Let's Do It! movement, which is bringing together more than 80 countries in a World Cleanup 2012 action this year, is activating a global network of civic leaders, scientists and experts to gather the most efficient and sustainable solutions for waste handling, production and product design, applicable for communities and enterprises worldwide.
"Though the capacity and performance of incineration and recycling plants continue to grow, they cannot match with the constantly growing waste generation rate," claims the Waste and Recycling Assessment conducted by Alexander Iscenco, coordinator of the Research Project on Waste Management at University of Copenhagen. "As a result, they recycle a maximum of 11% of all waste, while the rest most certainly ends up in legal and illegal landfills that pollute air, water, soil, flora, and fauna, as well as cause health problems for us," concludes the research report.
Grassroots civic movement Let's Do It! (LDI) which is activating and connecting local civic leaders to organize cleanup actions in more than 80 countries this year, has started to work towards a package of systemic solutions for tackling the inefficient waste management systems worldwide. "Cleaning up the waste and raising the awareness of local communities is the first and important step, but it's certainly not enough", says one of the founders of the movement, Rainer Nõlvak. In his opinion, current global efforts have been too inefficient and too slow: "United Nations has been the platform for dealing with global waste. After 20 years, after all the climate talks, we emit globally 38% more CO2 than in 1990. As to how many billions of tons of waste we produce each year, we have no reliable statistics at all. Despite the efforts, we're in a big mess. To really get things moving appears to be out of the hands of many governments."
The movement leaders are now searching and discussing approaches that would integrate education, awareness raising, more efficient and sustainable waste handling models for communities, sustainable production and design into a united global bottom-up effort. "We also need to look into how we can rearrange our current policies to support sustainable solutions by making them sustainable also economically," says Nõlvak. Many solutions, he says, are already there. "The only way how we can get things really moving and improving, is to engage people and design appealing solutions directly with communities and private enterprises."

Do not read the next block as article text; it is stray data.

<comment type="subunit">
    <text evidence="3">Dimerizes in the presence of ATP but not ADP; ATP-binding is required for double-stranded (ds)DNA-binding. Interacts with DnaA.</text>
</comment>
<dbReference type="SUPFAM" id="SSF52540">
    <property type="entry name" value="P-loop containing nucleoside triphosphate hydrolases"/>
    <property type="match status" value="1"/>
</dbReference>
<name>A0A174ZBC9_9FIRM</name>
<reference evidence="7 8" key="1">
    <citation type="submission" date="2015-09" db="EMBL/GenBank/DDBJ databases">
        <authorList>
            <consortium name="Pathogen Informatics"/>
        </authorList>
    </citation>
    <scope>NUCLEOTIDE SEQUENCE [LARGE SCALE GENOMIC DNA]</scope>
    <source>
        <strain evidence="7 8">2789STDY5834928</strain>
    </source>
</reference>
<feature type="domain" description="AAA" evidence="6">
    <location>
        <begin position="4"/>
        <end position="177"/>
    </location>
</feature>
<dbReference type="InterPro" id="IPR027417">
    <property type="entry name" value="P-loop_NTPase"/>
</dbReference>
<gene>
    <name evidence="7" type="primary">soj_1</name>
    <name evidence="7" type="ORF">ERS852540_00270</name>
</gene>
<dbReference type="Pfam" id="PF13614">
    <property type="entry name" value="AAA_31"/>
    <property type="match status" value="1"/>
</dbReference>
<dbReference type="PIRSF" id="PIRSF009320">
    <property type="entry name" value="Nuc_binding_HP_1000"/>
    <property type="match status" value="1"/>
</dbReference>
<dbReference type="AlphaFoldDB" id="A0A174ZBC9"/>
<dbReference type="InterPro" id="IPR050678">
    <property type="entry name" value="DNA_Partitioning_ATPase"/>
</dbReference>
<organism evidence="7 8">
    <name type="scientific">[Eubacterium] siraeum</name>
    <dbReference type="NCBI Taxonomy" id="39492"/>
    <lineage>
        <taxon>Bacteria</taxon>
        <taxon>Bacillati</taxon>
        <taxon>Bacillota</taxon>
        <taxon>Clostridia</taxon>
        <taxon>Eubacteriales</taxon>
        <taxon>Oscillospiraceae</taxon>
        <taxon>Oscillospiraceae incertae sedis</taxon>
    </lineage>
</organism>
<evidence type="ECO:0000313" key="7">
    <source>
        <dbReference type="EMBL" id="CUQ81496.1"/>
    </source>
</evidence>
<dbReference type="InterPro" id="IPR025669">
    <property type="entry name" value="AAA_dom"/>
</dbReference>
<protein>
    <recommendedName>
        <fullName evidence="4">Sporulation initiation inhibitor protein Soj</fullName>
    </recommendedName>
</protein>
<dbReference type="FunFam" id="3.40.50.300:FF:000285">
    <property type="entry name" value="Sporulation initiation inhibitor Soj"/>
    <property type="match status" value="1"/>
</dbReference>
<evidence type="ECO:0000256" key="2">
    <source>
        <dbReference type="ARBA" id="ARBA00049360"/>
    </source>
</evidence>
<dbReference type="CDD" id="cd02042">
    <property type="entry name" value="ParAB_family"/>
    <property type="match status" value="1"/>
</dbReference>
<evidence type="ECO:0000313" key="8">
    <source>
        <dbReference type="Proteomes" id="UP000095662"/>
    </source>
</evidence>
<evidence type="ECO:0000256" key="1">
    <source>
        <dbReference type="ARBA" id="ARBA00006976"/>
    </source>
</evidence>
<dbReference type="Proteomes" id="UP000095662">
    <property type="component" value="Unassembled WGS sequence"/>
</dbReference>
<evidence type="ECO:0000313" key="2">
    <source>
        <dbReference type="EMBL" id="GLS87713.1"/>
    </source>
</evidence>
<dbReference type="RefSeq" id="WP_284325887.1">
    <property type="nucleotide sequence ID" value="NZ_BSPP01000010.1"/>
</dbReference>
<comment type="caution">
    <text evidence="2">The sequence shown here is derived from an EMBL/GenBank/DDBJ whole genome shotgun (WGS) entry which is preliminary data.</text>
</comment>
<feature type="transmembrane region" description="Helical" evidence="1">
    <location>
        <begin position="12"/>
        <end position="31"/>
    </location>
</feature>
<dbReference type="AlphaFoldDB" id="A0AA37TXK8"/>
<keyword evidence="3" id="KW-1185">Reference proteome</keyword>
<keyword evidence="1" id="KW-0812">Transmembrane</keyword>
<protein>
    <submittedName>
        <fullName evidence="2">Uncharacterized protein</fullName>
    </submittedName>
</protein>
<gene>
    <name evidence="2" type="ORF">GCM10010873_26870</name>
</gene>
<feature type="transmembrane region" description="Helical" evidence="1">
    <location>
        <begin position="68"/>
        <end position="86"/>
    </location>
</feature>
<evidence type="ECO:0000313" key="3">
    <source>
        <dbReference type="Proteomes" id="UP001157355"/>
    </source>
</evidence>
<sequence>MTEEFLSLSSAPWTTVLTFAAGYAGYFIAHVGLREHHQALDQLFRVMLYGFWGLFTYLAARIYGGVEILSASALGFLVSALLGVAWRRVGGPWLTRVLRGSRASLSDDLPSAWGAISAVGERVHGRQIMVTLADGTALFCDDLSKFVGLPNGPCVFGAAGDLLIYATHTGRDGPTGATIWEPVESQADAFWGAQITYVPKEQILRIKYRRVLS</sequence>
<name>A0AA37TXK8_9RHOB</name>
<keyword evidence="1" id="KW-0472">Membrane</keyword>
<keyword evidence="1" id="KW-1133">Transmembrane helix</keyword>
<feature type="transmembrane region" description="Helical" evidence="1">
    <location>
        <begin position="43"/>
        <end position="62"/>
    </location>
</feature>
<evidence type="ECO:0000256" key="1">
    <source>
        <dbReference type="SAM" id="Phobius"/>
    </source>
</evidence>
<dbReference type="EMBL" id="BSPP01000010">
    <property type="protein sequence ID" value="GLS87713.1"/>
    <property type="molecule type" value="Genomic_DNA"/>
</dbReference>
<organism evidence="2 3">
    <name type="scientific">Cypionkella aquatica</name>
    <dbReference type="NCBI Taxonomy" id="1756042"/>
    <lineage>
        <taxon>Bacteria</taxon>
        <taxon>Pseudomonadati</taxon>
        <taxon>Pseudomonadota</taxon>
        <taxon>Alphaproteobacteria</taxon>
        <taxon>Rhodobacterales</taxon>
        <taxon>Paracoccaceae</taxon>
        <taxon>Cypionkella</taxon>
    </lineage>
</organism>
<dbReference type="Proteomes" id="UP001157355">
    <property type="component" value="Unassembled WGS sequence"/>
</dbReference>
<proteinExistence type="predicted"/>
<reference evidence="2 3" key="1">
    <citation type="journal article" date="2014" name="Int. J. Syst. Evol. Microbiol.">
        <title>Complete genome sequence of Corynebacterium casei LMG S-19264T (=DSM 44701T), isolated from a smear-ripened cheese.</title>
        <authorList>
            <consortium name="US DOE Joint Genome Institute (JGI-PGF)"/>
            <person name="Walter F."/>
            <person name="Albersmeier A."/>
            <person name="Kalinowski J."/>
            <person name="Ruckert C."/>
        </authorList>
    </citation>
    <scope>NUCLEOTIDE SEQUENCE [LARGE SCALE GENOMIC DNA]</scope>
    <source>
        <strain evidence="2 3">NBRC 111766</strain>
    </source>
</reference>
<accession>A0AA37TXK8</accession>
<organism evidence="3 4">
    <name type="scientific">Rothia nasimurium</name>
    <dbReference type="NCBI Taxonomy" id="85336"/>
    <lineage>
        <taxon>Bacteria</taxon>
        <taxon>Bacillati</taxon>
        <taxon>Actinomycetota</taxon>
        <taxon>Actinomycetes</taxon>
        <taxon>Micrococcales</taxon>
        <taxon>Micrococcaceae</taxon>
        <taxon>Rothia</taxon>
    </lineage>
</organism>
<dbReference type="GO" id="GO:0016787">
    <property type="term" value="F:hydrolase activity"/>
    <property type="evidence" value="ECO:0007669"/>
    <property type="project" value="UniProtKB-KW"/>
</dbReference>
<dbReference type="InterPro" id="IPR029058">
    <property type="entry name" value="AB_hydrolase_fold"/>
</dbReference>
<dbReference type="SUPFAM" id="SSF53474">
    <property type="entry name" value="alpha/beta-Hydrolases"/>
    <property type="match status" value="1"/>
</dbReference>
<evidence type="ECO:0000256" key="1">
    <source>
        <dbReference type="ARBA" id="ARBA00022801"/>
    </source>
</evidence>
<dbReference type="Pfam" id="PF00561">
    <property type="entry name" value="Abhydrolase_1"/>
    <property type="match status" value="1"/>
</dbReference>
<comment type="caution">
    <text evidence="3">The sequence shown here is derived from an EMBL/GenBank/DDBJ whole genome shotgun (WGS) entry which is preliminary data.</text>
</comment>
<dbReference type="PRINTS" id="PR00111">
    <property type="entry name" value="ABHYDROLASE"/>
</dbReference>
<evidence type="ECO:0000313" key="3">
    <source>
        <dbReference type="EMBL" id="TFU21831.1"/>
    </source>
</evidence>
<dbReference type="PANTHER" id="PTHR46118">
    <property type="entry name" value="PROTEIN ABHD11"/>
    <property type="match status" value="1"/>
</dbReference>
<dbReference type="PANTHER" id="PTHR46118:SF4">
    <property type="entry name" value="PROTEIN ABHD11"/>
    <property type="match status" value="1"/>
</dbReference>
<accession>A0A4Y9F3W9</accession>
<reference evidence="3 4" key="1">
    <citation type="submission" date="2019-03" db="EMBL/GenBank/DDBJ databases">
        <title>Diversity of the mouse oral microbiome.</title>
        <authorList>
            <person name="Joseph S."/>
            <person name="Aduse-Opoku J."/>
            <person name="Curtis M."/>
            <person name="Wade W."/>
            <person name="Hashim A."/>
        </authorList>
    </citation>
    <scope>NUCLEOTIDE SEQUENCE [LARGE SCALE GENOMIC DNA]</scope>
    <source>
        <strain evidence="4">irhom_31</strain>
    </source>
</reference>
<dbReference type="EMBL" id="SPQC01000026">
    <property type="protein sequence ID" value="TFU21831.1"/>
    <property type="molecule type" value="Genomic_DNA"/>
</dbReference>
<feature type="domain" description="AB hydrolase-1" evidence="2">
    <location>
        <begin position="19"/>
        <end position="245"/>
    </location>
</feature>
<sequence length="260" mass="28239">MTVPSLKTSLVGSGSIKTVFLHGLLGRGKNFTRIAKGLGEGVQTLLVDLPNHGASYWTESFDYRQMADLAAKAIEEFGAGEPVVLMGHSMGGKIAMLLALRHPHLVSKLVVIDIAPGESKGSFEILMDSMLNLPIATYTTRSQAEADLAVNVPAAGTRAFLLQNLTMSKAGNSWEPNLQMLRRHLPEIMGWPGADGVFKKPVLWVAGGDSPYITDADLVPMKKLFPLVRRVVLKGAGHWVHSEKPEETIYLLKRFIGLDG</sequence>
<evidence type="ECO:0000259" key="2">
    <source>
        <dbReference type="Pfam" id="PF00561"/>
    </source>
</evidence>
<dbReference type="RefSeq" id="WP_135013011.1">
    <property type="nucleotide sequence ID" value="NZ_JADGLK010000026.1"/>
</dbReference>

One example is an initiative called Let's Do It! Delhi, active in India's capital city. They designed a novel solution in co-operation with the city government to tackle corruption in New Delhi waste management system, engaging citizens and communities directly so that they can report about the unkempt territories via social media sites. Anita Bhargava, a woman behind the initiative, believes: "Green growth can be encouraged by global incentives and by every individual and company in India, participating in ways big and small."
This year, LDI is inviting people to organize country and city-wide cleanup actions in cooperation with their communities. At this point, volunteer leaders in more than 80 countries have taken up the challenge.
The preparation for the World Cleanup 2012 action in each country and city starts by mapping the illegal dumping sites with World Waste Map applications, followed by a massive campaign inviting large numbers of volunteers to help clean up together during one specific action day.
On 13-15th January 2012, LDI will hold a conference in Tallinn to kick off the project World Cleanup 2012. Team-leaders from 46 countries will share their ideas and experiences in organizing city-wide or country-wide cleanup days, therefore offering a knowledge base to all the civic leaders behind the cleanup actions that will be carried out this year, starting from 24th of March.
The Let's Do It! World Cleanup 2012 conference will take place at the Radisson Blu Olympia Hotel in Tallinn, Estonia and is supported by The Rezidor Hotel Group, Carlson, Enterprise Estonia, Open Estonia Foundation, Skype, Estonian Air, Rimi Baltic, Kalev, Elion, Tahe Kayaks and Hagar.
The journalists who wish to attend and cover the conference are welcome to email@example.com.
World Cleanup 2012 is a joint volunteer action, led by the grassroots movement Let's Do It! The aim of the movement is to connect local leaders who are able and willing to engage their communities and societies to solve pressing issues through direct action and cooperation.
Read more about the action and different ways how you can support or join: www.letsdoitworld.org
Press release, 10th of January, 2012
Press release in other languages, .doc format